Japan stocks fall as survey hits banks and property
Japanese stocks fell on Friday, dragged down by banks and property firms after the Bank of Japan's tankan survey showed corporate sentiment generally deteriorating.
Index heavyweights such as industrial robot maker Fanuc Ltd and chip-tester maker Advantest Corp gained as the same survey also showed companies are sticking to their robust capital spending plans, helping buffer losses on the tech-heavy Nikkei average.
The market has started taking notice of slower growth in the broader economy, Takahiko Murai, general manager of equities at Nozomi Securities. "Falls in property and bank shares symbolise that," he said.
The tankan headline figure showed sentiment among big manufacturers at a two-year low, reinforcing views that a rise in interest rates will be delayed to the second half of next year.
The tankan showed sentiment had deteriorated sharply among property companies.
"There were buying on machinery shares on good capital spending in tankan survey," said Kenichi Hirano, operating officer at Tachibana Securities. "But the overall outlook is bleak, investors cannot buy shares on that"
The Nikkei ended the session down 0.1 per cent at 15,514.51 after a volatile morning that saw it at one point up by more than one per cent. The broader TOPIX index lost 1 per cent to 1,501.25.
Nikkei futures and options contracts expiring in December likely settled at 15,513.61, the Osaka Securities Exchange said after the close.
The closely watched settlement price, known in Japan as the special quotation or "SQ", is calculated from the opening prices of the 225 shares on the Nikkei average on the second Friday of the month.
Trade jumped to 2.8 billion shares, buoyed by moves in connection with settlement of futures and options. Last week's daily average was 2 billion.
Declining shares beat advancers by nearly two to one.
Property shares hit
The quarterly tankan's index of real estate companies' sentiment for current conditions fell 13 points from September to 37 while the sector's outlook showed a 10 point fall to 27 in March.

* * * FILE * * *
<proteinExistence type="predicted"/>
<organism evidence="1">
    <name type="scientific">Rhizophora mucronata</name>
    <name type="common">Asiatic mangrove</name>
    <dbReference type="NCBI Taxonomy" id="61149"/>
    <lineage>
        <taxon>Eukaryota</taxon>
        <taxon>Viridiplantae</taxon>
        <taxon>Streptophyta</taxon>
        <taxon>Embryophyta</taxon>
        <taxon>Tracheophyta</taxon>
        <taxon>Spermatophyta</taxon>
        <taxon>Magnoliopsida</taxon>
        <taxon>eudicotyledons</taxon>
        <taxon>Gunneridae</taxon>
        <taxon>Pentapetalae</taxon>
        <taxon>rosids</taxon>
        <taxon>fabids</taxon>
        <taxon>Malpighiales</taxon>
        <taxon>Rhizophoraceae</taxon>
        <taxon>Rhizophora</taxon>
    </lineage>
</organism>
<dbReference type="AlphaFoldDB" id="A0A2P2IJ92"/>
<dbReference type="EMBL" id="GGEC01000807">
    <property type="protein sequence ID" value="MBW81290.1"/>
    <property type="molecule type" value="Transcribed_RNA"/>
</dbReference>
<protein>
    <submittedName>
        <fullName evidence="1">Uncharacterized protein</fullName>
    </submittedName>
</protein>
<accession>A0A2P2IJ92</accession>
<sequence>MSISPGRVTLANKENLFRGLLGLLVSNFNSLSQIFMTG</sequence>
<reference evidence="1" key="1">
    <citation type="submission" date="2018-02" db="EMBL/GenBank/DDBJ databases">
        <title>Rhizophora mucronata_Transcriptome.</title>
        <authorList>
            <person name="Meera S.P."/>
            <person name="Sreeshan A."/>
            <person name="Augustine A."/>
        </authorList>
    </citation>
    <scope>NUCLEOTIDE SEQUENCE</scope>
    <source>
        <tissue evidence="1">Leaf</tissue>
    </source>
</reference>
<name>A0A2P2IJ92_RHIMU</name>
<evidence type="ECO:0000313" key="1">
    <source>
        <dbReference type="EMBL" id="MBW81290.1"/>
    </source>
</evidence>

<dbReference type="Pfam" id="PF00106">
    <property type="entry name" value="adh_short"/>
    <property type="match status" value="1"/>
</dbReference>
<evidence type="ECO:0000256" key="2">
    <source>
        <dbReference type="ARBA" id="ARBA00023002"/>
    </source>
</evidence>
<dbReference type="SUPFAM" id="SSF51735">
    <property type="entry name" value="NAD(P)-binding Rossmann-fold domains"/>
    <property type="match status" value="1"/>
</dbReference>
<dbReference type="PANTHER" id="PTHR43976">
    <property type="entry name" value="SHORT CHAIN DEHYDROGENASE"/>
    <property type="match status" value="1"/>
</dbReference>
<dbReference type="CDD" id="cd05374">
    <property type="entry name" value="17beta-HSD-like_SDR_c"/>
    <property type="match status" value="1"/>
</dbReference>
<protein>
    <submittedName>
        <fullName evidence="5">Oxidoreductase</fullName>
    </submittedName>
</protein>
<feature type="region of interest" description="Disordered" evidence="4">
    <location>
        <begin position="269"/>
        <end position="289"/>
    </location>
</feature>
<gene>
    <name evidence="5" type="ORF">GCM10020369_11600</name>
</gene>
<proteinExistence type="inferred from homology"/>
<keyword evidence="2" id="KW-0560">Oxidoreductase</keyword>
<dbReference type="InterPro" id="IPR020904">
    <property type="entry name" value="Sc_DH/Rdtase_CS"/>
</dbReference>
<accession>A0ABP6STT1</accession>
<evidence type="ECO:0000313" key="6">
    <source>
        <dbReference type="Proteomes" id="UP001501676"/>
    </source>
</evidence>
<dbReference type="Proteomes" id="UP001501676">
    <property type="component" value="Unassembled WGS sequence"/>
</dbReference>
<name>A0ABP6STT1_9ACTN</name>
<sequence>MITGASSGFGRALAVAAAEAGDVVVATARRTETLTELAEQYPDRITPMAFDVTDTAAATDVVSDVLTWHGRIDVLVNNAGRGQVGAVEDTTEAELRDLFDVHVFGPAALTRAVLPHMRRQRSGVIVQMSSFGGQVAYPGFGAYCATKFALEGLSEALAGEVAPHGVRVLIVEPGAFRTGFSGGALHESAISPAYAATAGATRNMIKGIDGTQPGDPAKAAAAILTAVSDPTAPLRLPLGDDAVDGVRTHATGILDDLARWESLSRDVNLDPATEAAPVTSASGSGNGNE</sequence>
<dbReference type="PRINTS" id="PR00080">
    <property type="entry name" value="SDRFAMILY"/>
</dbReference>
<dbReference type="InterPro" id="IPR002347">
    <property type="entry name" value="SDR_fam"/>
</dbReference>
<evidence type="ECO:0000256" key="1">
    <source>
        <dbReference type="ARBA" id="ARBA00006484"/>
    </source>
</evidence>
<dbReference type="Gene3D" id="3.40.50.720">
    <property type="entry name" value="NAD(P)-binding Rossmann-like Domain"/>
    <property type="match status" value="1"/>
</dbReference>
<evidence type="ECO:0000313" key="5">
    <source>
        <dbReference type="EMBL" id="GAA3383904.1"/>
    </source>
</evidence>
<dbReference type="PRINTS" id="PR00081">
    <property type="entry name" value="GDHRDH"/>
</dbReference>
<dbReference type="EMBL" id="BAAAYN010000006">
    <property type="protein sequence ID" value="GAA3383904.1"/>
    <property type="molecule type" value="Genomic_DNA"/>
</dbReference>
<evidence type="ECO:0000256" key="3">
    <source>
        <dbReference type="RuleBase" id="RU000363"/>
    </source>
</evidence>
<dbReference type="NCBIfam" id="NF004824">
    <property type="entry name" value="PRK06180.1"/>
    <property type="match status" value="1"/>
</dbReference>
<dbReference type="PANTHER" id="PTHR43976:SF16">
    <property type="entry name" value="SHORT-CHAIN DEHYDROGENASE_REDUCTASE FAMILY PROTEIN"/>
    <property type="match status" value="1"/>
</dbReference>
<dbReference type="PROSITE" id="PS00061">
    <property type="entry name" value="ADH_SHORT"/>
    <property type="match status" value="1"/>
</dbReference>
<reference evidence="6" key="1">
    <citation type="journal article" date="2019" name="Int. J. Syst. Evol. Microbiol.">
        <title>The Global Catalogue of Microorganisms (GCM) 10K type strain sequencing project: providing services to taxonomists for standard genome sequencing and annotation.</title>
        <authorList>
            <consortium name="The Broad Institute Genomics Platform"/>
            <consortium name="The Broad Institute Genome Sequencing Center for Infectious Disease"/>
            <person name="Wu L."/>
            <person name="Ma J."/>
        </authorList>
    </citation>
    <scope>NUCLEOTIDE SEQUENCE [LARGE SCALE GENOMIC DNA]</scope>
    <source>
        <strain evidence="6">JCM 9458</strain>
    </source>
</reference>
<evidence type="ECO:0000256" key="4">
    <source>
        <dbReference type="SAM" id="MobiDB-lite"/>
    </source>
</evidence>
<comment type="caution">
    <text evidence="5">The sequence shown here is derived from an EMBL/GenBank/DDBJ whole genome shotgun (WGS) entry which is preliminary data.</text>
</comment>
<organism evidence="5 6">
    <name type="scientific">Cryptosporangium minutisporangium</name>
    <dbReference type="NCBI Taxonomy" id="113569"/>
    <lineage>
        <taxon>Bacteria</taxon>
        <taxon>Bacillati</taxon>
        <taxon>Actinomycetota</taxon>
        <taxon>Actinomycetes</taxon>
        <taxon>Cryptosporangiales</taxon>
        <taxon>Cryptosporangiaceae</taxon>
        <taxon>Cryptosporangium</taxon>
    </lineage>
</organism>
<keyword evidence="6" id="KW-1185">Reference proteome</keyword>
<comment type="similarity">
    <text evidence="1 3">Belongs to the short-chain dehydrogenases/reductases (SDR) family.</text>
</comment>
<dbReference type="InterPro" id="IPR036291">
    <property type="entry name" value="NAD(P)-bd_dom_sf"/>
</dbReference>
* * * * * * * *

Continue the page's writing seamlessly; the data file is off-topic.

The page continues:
Property shares were also hit by data released on Thursday by Japan's Real Estate Economic Institute showing the number of new condominiums put up for sale in the Tokyo area slid 43.6 per cent in November from a year earlier, as rising prices hurt demand.
Sumitomo Realty Development Co Ltd fell 4.7 per cent to 2,965 yen, Mitsubishi Estate Co fell 4.8 per cent to 2,600 yen, and Mitsui Fudosan Co slipped 4.8 per cent to 2,505 yen.
Tokyo's real estate index fell 4.5 per cent, the worst performing sector.
Banks slid on diminished chances of a rate hike and concerns about the subprime issue after the Federal Reserve's move in concert with other central banks this week failed to reassure investors.
Financial industry sources said on Wednesday that Mitsubishi UFJ Financial Group Inc, Sumitomo Mitsui Financial Group Inc and Mizuho Financial Group Inc had been approached for contributions of around $5 billion each to a subprime support fund.
"Japanese banks may be obliged to contribute to the fund, and that has spurred the selling," Nozomi's Murai said.
Mitsubishi UFJ lost 4.8 per cent to 1,074 yen, extending Thursday's losses, which saw it suffer its biggest drop in more than three years. Mizuho was down 4.9 per cent at 561,000 yen. Sumitomo Mitsui shed 3.1 per cent to 857,000 yen.
IHI Corp rose for the first time in five sessions and extended earlier gains after announcing its first-half results during the session. It ended up 9.8 per cent to 224 yen.
The troubled heavy machinery maker lost 16 per cent after it restated earings to show a loss for last business year and the Tokyo bourse put it in on a watch list that could lead to delisting.
"While there are still possibilities of delisting, investors picked up the stock with the sense that the worst news were over for a while," Tachibana's Hirano said.
Fanuc rose 2.4 per cent to 10,910 yen and Advantest gained 2.2 percent to 3,280 yen.
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